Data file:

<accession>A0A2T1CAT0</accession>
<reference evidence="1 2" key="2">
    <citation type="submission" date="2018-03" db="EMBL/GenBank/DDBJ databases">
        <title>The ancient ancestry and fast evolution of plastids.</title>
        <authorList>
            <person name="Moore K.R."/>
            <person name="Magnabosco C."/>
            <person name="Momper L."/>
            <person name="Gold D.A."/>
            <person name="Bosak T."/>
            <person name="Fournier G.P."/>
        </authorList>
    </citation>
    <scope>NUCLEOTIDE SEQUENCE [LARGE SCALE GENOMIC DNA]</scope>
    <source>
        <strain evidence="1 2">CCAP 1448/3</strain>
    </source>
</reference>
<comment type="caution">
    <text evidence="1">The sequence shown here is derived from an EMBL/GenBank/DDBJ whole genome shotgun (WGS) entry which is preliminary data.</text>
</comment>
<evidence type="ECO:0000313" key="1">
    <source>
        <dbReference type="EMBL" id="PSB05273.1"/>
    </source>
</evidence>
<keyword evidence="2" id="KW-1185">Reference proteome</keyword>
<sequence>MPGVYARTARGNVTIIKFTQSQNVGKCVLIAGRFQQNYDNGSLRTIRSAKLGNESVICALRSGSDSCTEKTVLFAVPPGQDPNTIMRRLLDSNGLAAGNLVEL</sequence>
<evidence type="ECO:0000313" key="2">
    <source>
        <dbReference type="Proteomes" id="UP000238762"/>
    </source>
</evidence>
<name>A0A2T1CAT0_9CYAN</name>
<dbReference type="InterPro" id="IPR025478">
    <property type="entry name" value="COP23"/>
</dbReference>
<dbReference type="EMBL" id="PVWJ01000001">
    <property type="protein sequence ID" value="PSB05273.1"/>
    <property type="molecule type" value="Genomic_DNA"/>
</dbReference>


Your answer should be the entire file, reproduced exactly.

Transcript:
<accession>A0A2T1CAT0</accession>
<reference evidence="1 2" key="2">
    <citation type="submission" date="2018-03" db="EMBL/GenBank/DDBJ databases">
        <title>The ancient ancestry and fast evolution of plastids.</title>
        <authorList>
            <person name="Moore K.R."/>
            <person name="Magnabosco C."/>
            <person name="Momper L."/>
            <person name="Gold D.A."/>
            <person name="Bosak T."/>
            <person name="Fournier G.P."/>
        </authorList>
    </citation>
    <scope>NUCLEOTIDE SEQUENCE [LARGE SCALE GENOMIC DNA]</scope>
    <source>
        <strain evidence="1 2">CCAP 1448/3</strain>
    </source>
</reference>
<comment type="caution">
    <text evidence="1">The sequence shown here is derived from an EMBL/GenBank/DDBJ whole genome shotgun (WGS) entry which is preliminary data.</text>
</comment>
<evidence type="ECO:0000313" key="1">
    <source>
        <dbReference type="EMBL" id="PSB05273.1"/>
    </source>
</evidence>
<keyword evidence="2" id="KW-1185">Reference proteome</keyword>
<sequence>MPGVYARTARGNVTIIKFTQSQNVGKCVLIAGRFQQNYDNGSLRTIRSAKLGNESVICALRSGSDSCTEKTVLFAVPPGQDPNTIMRRLLDSNGLAAGNLVEL</sequence>
<evidence type="ECO:0000313" key="2">
    <source>
        <dbReference type="Proteomes" id="UP000238762"/>
    </source>
</evidence>
<name>A0A2T1CAT0_9CYAN</name>
<dbReference type="InterPro" id="IPR025478">
    <property type="entry name" value="COP23"/>
</dbReference>
<dbReference type="EMBL" id="PVWJ01000001">
    <property type="protein sequence ID" value="PSB05273.1"/>
    <property type="molecule type" value="Genomic_DNA"/>
</dbReference>